The bitter internecine fight between Democrats in Islip is taking a few surprising turns. Which might be just the kind of excitement voters in Islip need to boost turnout in an off-year election.
First came the decision by freshman Suffolk lawmaker Monica Martinez (D-Brentwood) to give up prime real estate on the November ballot -- her own party's line. The move came after lawyers for Martinez conceded that she didn't have enough valid signatures to qualify for the spot.
The setback doesn't knock Martinez entirely off the ballot, however; she still has two minor party lines, Working Families and Independence.
But that -- along with a decision by the Board of Elections on Friday to validate petitions by newcomer Giovanni Mata -- could end up leaving Martinez in an awkward position.
Instead of facing Mata in a September Democratic primary, she would face him -- as the Democrat on her own party line -- in November's general election.
But Mata is not there yet.
Because established Democrats still are fighting the validity of petitions filed by Mata and the entire slate of insurgent Democrats in state Supreme Court.
Insurgent Democrats are pressing for primaries in county and Islip Town races, saying they want Democratic voters, not party leaders, to decide which candidates make it to November. They also say they're fighting the party in an attempt to improve it -- by making it more inclusive and accepting of Latino and black candidates.
"They show us no respect," said Jorge Guadron, a Central Islip resident and state Democratic committee member who emigrated to the United States from El Salvador in 1980. He wants to run a primary against the party's choice for Islip Town clerk.
Donovan Currey, a Brentwood resident with Jamaican roots who arrived in 1988, and Miriam Ventura, a Central Islip resident who joined her parents in the United States in 1986, are also seeking to run in a primary against their party's choices for Islip Town council.
Montano -- who lost a bitter primary to Martinez two years ago -- is fighting for a primary spot for Islip Town supervisor, while Nitza Franco is aiming for receiver of taxes.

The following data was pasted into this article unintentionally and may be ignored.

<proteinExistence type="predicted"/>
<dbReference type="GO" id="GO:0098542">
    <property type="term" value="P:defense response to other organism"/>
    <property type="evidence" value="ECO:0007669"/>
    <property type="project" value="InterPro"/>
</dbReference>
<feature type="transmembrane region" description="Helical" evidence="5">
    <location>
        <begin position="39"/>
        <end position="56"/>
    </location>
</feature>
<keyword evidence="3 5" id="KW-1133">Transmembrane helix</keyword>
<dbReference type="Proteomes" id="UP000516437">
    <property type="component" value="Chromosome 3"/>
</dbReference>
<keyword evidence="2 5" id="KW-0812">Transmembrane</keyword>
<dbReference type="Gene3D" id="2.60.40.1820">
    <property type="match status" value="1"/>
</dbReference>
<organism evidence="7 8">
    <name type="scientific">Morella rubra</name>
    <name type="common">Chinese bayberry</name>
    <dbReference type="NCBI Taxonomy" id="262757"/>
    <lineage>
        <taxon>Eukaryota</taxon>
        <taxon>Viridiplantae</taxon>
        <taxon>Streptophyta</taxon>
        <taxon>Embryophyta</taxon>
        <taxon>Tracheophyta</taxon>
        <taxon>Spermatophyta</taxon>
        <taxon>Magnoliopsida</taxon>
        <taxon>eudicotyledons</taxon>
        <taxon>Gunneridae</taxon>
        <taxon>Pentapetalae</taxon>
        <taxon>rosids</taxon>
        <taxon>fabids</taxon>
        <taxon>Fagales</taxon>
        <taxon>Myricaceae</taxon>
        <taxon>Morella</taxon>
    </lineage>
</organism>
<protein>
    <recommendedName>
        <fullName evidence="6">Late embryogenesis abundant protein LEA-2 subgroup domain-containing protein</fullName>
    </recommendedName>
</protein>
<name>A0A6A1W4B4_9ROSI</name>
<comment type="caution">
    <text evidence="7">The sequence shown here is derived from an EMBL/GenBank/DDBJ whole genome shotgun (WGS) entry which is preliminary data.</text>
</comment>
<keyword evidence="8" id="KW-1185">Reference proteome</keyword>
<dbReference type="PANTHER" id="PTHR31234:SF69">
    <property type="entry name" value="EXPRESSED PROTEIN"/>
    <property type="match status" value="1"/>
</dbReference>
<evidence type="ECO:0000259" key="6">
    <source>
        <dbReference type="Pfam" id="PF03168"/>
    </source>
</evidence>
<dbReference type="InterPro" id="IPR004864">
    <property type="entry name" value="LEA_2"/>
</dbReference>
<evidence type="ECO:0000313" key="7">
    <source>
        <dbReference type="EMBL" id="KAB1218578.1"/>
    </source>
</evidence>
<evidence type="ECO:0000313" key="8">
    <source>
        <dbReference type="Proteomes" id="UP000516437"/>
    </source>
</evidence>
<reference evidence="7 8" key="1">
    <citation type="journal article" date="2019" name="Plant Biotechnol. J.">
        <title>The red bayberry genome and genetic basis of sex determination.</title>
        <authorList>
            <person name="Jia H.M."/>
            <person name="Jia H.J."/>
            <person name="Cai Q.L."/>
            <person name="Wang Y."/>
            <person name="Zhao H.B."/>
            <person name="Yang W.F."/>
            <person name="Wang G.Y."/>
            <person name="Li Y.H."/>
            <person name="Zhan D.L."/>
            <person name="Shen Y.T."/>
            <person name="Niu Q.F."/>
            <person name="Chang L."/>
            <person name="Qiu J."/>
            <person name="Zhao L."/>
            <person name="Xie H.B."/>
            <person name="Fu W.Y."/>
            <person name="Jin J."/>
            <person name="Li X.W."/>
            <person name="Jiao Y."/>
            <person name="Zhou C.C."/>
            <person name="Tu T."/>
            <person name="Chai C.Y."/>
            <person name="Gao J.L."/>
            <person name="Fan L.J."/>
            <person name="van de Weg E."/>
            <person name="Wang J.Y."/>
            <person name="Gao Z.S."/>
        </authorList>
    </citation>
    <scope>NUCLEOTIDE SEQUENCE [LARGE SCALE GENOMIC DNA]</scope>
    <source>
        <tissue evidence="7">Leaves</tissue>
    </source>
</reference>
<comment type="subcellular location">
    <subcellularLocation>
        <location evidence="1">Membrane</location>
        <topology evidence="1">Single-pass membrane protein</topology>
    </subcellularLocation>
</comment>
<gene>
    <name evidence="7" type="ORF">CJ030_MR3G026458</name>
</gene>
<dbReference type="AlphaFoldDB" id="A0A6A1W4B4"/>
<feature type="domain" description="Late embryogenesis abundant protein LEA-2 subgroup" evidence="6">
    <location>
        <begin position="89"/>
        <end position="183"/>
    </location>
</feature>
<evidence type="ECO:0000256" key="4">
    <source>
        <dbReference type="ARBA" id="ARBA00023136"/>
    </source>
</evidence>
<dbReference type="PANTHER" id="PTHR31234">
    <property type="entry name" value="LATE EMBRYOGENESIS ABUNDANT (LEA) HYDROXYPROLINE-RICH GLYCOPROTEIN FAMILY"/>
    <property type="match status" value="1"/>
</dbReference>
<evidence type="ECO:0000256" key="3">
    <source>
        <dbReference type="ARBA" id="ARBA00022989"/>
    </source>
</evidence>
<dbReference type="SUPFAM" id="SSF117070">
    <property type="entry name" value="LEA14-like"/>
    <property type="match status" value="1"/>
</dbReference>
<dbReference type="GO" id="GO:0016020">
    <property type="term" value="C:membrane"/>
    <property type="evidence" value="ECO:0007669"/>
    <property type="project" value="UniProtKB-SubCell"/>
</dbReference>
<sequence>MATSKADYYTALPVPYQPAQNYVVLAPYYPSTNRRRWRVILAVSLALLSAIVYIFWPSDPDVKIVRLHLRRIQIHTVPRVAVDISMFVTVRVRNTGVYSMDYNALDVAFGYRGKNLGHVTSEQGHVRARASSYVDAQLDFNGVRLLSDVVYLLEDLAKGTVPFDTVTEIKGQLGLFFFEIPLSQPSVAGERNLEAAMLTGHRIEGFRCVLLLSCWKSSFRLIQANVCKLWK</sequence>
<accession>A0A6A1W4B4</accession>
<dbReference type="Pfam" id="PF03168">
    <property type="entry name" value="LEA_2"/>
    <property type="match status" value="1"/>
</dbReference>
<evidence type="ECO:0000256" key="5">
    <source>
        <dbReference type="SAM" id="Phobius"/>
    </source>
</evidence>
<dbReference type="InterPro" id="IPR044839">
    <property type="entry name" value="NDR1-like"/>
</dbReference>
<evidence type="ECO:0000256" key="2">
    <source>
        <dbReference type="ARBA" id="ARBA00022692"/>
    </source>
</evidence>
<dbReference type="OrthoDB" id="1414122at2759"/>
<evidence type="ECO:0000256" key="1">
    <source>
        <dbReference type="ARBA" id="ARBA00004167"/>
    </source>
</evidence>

On Friday, Montano, Guadron, Currey and Ventura spent part of the morning waiting outside of a courtroom in Central Islip where a judge -- who would later recuse himself -- had been slated to continue a hearing on petition challenges.
Guadron, Currey and Ventura, in separate interviews, said that no matter the outcome, they would continue to push for change in the local Democratic parties.
"I know everybody thinks this is about a war between Mr. Montano and Mr. Schaffer," Guadron said, referring to Suffolk Democratic chairman Richard Schaffer. "But not for us, not for me, and Mr. Schaffer would know that if he sat down with us."
But Schaeffer, in an interview, offered a different opinion. "This is really about personalities," he said. "We have done a really good job at working in various communities in Suffolk, and we will continue to do so."
Which, in short, means that neither side is going to back down.
Which means that the fight will go on.
Which means that both sides will continue to attract -- they hope -- attention from Islip residents.
Which could end up being a very good thing.
Because voter turnout, while rising, especially among black and Hispanic Democrats in Islip, traditionally has been low.
Could a good knockdown, drag-out political fight make a difference?